However, by 24th March Boris had 'spoken to the nation' and we are all now under severe limitations on what we can do outside our own homes. Fortunately we have a couple of fields very close to our house that were provided by the developer of the estate for amenity purposes so we can take a short walk each day for exercise, but it does not feel the same as navigating a set of locks!

Last Friday we did go to Tesco for a 'weekly' shop in the hour's slot reserved for those 70+ or vulnerable. We had about a 45 minute queue, all marked out with the necessary social distances, before we were allowed in. No flour but we obtained most of what we wanted. The downside was having to accept that we are now labelled 'elderly'. Before this we were most definitely not elderly! The rest of the day was a bit of a downer as a result. It is also strange to realise how we have all succumbed to the 'just in time' way of life, topping up with small shopping lists every day or do. How much milk do we need for a week?

Our marina, along with all the others, is now shut other than for those living on board. Leisure boaters are not allowed even to visit. We have been assured that they will check the electricity meter and top up if necessary. Our main problem is that we left the Webasto heater on frost which we usually do during the winter. However, we are no getting a little concerned about how much diesel there is in the tank and when it might run out. We may have to ask for further help ere long! Not sure what will happen with the heater if it comes on with no fuel.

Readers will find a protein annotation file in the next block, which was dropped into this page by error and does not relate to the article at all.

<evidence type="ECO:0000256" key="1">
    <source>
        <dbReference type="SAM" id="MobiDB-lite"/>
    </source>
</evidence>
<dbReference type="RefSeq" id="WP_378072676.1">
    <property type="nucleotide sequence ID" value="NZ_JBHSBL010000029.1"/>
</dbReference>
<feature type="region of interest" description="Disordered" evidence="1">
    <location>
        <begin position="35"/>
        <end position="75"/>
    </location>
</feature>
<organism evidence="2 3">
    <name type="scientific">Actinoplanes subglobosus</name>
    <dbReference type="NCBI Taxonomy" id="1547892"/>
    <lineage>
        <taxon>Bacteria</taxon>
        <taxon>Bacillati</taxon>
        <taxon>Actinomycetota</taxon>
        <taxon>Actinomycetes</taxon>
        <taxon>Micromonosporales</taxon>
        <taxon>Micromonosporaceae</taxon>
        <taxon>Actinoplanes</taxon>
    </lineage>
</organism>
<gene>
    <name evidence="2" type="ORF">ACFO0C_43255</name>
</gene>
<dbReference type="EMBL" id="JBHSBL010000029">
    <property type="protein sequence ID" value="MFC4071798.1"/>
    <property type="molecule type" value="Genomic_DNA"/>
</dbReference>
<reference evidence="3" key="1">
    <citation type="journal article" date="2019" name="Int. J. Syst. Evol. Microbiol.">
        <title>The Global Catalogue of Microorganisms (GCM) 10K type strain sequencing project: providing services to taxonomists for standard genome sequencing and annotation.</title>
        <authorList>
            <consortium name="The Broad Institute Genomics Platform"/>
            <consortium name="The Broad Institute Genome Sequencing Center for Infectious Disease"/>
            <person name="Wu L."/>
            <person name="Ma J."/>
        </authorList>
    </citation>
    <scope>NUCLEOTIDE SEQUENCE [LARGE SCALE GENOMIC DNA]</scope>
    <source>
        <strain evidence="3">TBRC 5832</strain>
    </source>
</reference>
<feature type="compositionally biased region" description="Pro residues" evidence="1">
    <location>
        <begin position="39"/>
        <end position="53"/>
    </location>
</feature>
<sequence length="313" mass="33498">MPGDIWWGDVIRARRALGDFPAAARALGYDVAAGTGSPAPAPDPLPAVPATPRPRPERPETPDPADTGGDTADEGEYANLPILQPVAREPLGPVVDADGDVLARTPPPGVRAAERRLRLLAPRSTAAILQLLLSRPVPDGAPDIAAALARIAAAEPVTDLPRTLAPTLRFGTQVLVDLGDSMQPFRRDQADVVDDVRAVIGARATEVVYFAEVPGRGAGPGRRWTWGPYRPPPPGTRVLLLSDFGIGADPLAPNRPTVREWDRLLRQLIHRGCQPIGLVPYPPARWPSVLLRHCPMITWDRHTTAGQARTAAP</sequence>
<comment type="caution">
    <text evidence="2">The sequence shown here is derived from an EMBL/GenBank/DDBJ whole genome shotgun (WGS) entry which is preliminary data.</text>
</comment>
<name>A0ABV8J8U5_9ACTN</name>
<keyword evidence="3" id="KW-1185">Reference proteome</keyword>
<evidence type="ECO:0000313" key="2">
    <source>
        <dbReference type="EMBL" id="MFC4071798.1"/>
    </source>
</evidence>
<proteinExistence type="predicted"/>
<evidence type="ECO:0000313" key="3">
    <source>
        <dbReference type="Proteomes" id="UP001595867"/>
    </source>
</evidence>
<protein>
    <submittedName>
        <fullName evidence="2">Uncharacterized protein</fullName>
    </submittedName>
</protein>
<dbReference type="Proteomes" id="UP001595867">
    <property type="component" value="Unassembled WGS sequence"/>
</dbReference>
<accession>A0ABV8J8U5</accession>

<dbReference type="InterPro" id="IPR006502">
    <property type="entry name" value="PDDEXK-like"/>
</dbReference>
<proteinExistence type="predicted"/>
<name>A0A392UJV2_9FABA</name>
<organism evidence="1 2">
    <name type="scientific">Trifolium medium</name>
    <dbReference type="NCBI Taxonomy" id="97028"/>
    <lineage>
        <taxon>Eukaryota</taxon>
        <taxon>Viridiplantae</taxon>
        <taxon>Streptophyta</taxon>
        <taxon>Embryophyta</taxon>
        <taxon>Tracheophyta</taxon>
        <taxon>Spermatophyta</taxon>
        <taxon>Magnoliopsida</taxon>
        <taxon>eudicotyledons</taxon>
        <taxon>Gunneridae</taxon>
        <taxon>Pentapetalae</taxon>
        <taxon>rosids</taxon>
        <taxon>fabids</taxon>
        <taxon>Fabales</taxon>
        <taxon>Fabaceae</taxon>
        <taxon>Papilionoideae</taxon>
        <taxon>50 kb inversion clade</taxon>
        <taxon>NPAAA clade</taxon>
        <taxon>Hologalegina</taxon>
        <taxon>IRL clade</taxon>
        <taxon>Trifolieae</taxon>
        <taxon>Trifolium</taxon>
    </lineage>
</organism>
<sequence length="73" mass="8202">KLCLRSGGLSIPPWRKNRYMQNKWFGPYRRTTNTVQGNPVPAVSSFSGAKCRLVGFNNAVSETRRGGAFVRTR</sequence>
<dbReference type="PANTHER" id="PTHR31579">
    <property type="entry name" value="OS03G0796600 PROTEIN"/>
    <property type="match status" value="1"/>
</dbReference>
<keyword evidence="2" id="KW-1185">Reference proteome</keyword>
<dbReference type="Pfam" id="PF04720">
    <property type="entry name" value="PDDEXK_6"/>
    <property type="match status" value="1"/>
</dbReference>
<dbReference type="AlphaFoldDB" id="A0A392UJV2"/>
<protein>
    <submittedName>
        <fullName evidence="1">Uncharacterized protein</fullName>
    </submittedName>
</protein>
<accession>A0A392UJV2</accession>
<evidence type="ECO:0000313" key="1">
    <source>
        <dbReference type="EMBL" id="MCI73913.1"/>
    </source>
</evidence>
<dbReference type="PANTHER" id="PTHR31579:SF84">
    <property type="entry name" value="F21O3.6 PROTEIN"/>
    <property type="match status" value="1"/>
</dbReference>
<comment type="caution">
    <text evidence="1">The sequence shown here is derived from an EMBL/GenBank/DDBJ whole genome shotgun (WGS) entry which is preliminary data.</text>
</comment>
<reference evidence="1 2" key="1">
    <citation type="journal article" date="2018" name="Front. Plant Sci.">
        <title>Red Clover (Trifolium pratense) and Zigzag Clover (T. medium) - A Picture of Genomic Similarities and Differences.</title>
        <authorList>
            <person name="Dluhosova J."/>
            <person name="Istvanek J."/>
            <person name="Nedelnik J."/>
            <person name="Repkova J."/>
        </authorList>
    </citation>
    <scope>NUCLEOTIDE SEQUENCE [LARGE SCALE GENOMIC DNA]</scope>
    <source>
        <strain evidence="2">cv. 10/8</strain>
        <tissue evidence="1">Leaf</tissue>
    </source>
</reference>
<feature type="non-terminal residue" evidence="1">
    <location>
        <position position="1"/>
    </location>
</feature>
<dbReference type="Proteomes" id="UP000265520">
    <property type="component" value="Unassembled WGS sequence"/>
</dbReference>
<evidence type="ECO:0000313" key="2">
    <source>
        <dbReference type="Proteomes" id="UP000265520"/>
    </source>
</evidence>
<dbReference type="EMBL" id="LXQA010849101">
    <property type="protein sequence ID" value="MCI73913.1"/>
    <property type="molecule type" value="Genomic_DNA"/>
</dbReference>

To think, when we left the boat we had never heard of social distancing or Zoom, now both regular parts of our necessary vocabulary. At least one good thing - it seems likely that there will be a massive re-think about the way the NHS has been treated and funded over the past decade now that everyone has discovered that we have no other agency to look after us when it really matters.

0 Miles - 0 Locks (!!)

** (Yes, that's still Mike for a little while longer - his planned resignation at Easter has been put on hold along with all elected office holders in many organisations)

Friday 6 March 2020

Back to the Marina - Again

Today's Canals - Worcester and Birmingham, Droitwich Junction